As a diplomat and a member of the U.S. military, I served my country for almost thirty-five years in some of the most isolated and dangerous parts of the world, such as Somalia, Sierra Leone, and Afghanistan. Although I wanted to continue to serve America, in March 2003 I resigned from my position as a foreign-service officer and senior diplomat because I didn't believe in many of the policies of the Bush administration and I couldn't defend or implement them. Two other senior diplomats, John Brady Kiesling and John H. Brown, also resigned in opposition to the Iraq war.
I disagreed with the Bush administration's policies on Iraq, the Israeli-Palestinian conflict, North Korea, and curtailment of civil liberties in the United States -- these policies, I believed were making the world a more dangerous, not a safer, place.
For example, U.S. miliary action in Iraq created deep chasms in important international organizations and in the international community, alienating many of our allies. I strongly disagreed with the use of a "preemptive attack" against Iraq, a move that seemed destined to be used against us -- with the United States setting the precedent, what was to stop our enemies from "preemptively attacking" America and American citizens? We gave extremist Muslims a further cause to hate America and handed moderate Muslims a reason to join the extremists.
The above is an excerpt from Mary Ann Wright's "Essential Dissent" from CODEPINK's Stop The Next War Now (page 21).
Mary Ann Wright's resignation letter is available online. Wright was among those testifying at the Conyers Hearing on the Downing Street Memo. Apian at Daily Kos has posted her testimony:
The Downing Street memos are very important as they provide evidence that solid, consistent legal judgments on the illegality of the war were overturned for political expediency. Additionally, the Downing Street memos provide information on actions the Bush administration took to provoke the Iraqi regime to respond in ways the administration would use to justify a war. According to the Downing Street memos, Secretary of Defense Rumsfeld called the provocations "spikes in activity." These "spikes" were the resumption in bombing of targets in Iraq. In March 2002 no bombs were dropped on the south of Iraq but in April ten tons were dropped and increased to 54.6 tons in September, 2002, alone. But the Iraqis did not respond to the dramatic increase in bombing. No one knows how many innocent Iraqi civilians were killed by the resumption in bombing-a resumption for the sole purpose of inciting retaliation that could be used to justify an otherwise unjustifiable war. (www.hansard.org is the UK website where answers to Parliamentary questions are found, including the information on tons of bombs dropped in 2002.)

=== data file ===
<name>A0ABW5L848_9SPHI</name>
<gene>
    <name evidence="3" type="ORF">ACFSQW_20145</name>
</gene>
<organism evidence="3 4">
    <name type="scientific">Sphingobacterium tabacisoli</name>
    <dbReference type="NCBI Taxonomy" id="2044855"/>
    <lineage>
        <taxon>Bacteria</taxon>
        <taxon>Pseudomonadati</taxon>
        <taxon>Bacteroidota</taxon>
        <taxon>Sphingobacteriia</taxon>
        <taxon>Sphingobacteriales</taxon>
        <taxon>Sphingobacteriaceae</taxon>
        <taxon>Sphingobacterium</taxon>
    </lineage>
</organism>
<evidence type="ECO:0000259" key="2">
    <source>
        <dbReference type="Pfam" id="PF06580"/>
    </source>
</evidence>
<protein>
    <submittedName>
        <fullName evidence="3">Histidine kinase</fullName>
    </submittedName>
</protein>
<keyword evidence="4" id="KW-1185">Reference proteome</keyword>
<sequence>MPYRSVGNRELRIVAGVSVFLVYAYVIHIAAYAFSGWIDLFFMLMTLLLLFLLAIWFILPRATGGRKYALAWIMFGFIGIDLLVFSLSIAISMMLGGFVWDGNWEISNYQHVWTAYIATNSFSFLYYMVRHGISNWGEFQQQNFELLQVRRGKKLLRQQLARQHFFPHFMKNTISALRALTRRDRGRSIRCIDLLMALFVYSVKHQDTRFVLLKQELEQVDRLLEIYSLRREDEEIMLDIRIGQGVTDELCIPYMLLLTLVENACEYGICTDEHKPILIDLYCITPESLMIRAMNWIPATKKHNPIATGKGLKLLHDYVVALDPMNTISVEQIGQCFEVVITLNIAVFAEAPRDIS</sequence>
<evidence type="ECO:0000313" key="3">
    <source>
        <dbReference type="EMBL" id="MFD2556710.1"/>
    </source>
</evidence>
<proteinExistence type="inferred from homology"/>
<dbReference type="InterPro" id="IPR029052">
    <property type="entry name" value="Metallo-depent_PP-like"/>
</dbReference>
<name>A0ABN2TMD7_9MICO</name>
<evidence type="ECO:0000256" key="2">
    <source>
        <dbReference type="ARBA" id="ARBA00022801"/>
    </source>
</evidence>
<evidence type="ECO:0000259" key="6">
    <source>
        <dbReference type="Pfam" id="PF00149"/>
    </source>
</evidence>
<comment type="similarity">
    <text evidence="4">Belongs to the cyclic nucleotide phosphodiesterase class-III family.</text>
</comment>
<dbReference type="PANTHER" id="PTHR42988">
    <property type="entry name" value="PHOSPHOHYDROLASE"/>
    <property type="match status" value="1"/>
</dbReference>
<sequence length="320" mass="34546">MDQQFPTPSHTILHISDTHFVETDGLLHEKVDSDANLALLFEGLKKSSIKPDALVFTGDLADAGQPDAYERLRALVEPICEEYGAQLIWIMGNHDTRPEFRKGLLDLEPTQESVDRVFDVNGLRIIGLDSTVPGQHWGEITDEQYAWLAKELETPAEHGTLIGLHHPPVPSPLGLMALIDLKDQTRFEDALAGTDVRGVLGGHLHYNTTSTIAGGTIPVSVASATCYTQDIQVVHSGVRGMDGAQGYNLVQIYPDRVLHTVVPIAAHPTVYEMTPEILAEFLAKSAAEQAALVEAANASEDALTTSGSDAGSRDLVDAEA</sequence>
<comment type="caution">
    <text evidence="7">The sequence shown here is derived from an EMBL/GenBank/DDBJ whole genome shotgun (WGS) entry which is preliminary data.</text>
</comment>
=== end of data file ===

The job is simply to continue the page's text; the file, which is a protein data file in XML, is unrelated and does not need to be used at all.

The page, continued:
The US media has been incredibly unprofessional in failing to cover the May 1 disclosure of the Downing Street memos in the UK press. Even today, the June 15 Washington Post editorial claims there is nothing new in the memos. I would correct them--there is much important new material in the memos--the concern of the British in the lack of a strategy to deal with post-war Iraq, a strategy that did not develop in the year after the memo and that two years later is non-existent; the lack of legal basis for the war; the fixing of intelligence to attempt to justify the war. These are facts now that should be "spikes of activity" of a press and of a citizenry to hold accountable an administration that holds no one accountable for illegal actions.
Note that Marti Hiken "Understanding the U.S. Military" is being skipped over. That's not a slight to Hiken (or the National Lawyers Guild) but her section (pages 19-20) is on an issue Michael (Blogger Mike?) has made a point to address repeatedly so I'll let him have first crack at this.
Again, this is an important book. Hopefully you've already found something that's raised your interest in the book. If not, we've got more pages to go through.
For those keeping track, we've now excerpted from Cindy Sheehan's "From Cindy to George," Nancy Lessin's "Breaking The Code Of Silence," Camilo Mejia's "Regaining My Humanity," Arundhati Roy's "Introduction," Medea Benjamin and Jodie Evans preface, and Alice Walker's foreword. In addition, Dallas has provided a list of all the contributors to CODEPINK's Stop The Next War Now.
On May 4th we noted this:
Code Pink has a book out entitled Stop the Next War Now. For more information, see Code Pink or BuzzFlash. The book contains contributions from a number of women this community has noted and highlighted. Among the contributors: Medea Benjamin, Amy Goodman, Barbara Lee, Naomi Klein, Eve Ensler, and Arianna Huffington.
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